Every week, the Energy Information Administration (EIA) releases data on how much natural gas is stored in various facilities across the US. These figures, also called “natural gas inventories”, can affect US natural gas prices and therefore the valuation of producers of natural gas.
On January 10, the EIA reported that natural gas inventories fell 201 bcf (billion cubic feet) for the week ended January 4, bringing current inventories to 3,404 bcf. A survey of economists had expected the drop in inventories to be 191 bcf. This is a positive indicator for natural gas prices, because more natural gas was used than had been forecast. Also, the five year average draw (or negative change in inventories) for this equivalent week was 132 bcf. It is a positive for natural gas prices that this week’s draw on inventories is greater than normal. A possible reason that this week’s draw was so large is that parts of the country experienced colder than normal weather and natural gas is one of the primary fuels used for home heating. Additionally, increased industrial production could also have contributed to last week’s large draw, as natural gas is a major fuel used for the manufacturing sector.
For the past two weeks, natural gas inventory draws have been higher than economist estimates and also higher than the five year average draws. However, since the beginning of November (roughly the start of the heating season), inventories have declined only ~600 bcf compared to ~700 bcf for the five year average. This could have occurred due to a warmer than normal December last year and also because current natural gas production is greater than the average over the past five years. Additionally, inventories remain at historical highs for this point in the year. As seen in the top graph, current natural gas inventories are close to the highest point they have been over the past five years.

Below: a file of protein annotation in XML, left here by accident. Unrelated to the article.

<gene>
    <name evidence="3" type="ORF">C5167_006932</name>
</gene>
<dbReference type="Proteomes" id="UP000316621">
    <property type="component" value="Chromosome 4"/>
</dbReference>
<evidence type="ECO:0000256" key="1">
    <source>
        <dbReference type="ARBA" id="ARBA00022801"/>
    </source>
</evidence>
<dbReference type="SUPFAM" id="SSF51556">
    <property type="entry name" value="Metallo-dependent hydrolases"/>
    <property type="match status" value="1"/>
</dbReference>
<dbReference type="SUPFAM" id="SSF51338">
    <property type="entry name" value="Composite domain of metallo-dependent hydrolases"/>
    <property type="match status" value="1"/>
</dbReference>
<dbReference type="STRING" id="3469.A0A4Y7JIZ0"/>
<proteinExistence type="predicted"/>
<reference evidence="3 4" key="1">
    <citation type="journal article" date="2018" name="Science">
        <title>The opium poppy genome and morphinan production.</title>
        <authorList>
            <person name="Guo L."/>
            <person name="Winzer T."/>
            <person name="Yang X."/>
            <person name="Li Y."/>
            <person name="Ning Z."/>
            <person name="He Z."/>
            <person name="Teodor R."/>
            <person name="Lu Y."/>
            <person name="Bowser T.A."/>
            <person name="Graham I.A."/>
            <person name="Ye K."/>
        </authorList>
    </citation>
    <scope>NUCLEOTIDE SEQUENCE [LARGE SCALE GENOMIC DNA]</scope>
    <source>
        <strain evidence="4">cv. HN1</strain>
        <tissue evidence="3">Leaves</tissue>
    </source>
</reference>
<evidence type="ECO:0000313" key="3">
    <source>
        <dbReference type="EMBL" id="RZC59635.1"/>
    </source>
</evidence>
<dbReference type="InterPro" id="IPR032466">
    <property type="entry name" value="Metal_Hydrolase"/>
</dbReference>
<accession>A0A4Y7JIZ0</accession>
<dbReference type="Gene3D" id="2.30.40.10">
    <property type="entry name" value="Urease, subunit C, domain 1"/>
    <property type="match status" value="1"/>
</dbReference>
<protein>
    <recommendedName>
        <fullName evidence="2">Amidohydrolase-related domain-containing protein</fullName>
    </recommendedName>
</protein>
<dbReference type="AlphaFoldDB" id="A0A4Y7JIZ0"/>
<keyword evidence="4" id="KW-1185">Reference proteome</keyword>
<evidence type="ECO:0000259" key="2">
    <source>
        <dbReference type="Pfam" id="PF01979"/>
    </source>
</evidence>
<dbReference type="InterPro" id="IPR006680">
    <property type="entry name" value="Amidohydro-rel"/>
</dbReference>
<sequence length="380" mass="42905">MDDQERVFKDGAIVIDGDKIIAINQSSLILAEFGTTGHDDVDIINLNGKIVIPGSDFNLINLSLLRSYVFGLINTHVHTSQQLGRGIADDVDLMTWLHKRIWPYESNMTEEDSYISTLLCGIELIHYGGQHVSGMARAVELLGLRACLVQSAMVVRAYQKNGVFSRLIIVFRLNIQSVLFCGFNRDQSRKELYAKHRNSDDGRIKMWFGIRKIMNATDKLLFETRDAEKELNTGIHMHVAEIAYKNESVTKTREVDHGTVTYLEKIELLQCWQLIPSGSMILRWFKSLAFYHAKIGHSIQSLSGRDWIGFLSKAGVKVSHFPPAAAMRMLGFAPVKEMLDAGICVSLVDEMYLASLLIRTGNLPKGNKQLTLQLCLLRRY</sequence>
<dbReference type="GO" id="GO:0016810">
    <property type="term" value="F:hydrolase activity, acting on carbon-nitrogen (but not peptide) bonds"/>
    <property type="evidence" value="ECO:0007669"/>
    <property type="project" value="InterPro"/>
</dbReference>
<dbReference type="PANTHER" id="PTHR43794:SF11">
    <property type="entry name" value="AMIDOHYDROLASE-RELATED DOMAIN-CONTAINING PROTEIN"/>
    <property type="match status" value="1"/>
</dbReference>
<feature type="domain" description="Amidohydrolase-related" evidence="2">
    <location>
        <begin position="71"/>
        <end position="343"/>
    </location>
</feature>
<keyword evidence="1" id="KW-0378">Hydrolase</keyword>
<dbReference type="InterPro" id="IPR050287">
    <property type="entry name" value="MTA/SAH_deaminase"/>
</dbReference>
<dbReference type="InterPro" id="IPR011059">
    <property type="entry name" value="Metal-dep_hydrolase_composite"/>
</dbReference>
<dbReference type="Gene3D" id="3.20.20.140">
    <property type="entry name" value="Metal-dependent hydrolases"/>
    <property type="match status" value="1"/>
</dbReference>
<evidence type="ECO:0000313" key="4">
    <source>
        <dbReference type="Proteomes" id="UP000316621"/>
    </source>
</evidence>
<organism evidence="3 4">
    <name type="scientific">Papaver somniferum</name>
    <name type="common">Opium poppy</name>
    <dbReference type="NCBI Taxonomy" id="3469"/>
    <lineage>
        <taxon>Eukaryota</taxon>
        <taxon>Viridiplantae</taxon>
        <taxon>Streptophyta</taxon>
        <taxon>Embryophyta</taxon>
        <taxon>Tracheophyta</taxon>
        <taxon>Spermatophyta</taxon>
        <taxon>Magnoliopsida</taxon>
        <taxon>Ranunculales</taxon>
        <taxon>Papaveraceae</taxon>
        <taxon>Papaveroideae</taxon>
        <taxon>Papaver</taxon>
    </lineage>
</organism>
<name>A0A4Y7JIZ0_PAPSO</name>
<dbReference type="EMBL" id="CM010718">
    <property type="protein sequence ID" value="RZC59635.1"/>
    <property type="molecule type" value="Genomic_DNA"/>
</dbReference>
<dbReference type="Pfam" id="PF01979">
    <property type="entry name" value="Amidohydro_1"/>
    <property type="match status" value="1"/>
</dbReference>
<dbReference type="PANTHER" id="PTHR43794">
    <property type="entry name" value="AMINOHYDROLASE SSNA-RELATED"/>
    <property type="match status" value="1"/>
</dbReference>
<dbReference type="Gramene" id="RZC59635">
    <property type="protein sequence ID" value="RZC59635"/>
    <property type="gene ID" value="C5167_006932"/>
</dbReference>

So, while inventories are close to historic highs and natural gas prices are not far from historic lows, recent large inventory draws are positive indicators for natural gas prices in the short term. Generally speaking, higher domestic natural gas prices bode well for energy companies which have a significant amount of production and assets focused on the commodity as higher prices result in stronger margins. Such companies include Chesapeake Energy (CHK), Range Resources (RRC), and Southwestern Energy (SWN). Additionally, changes in natural gas prices affect the US Natural Gas Fund (UNG), an ETF designed to track changes in natural gas prices.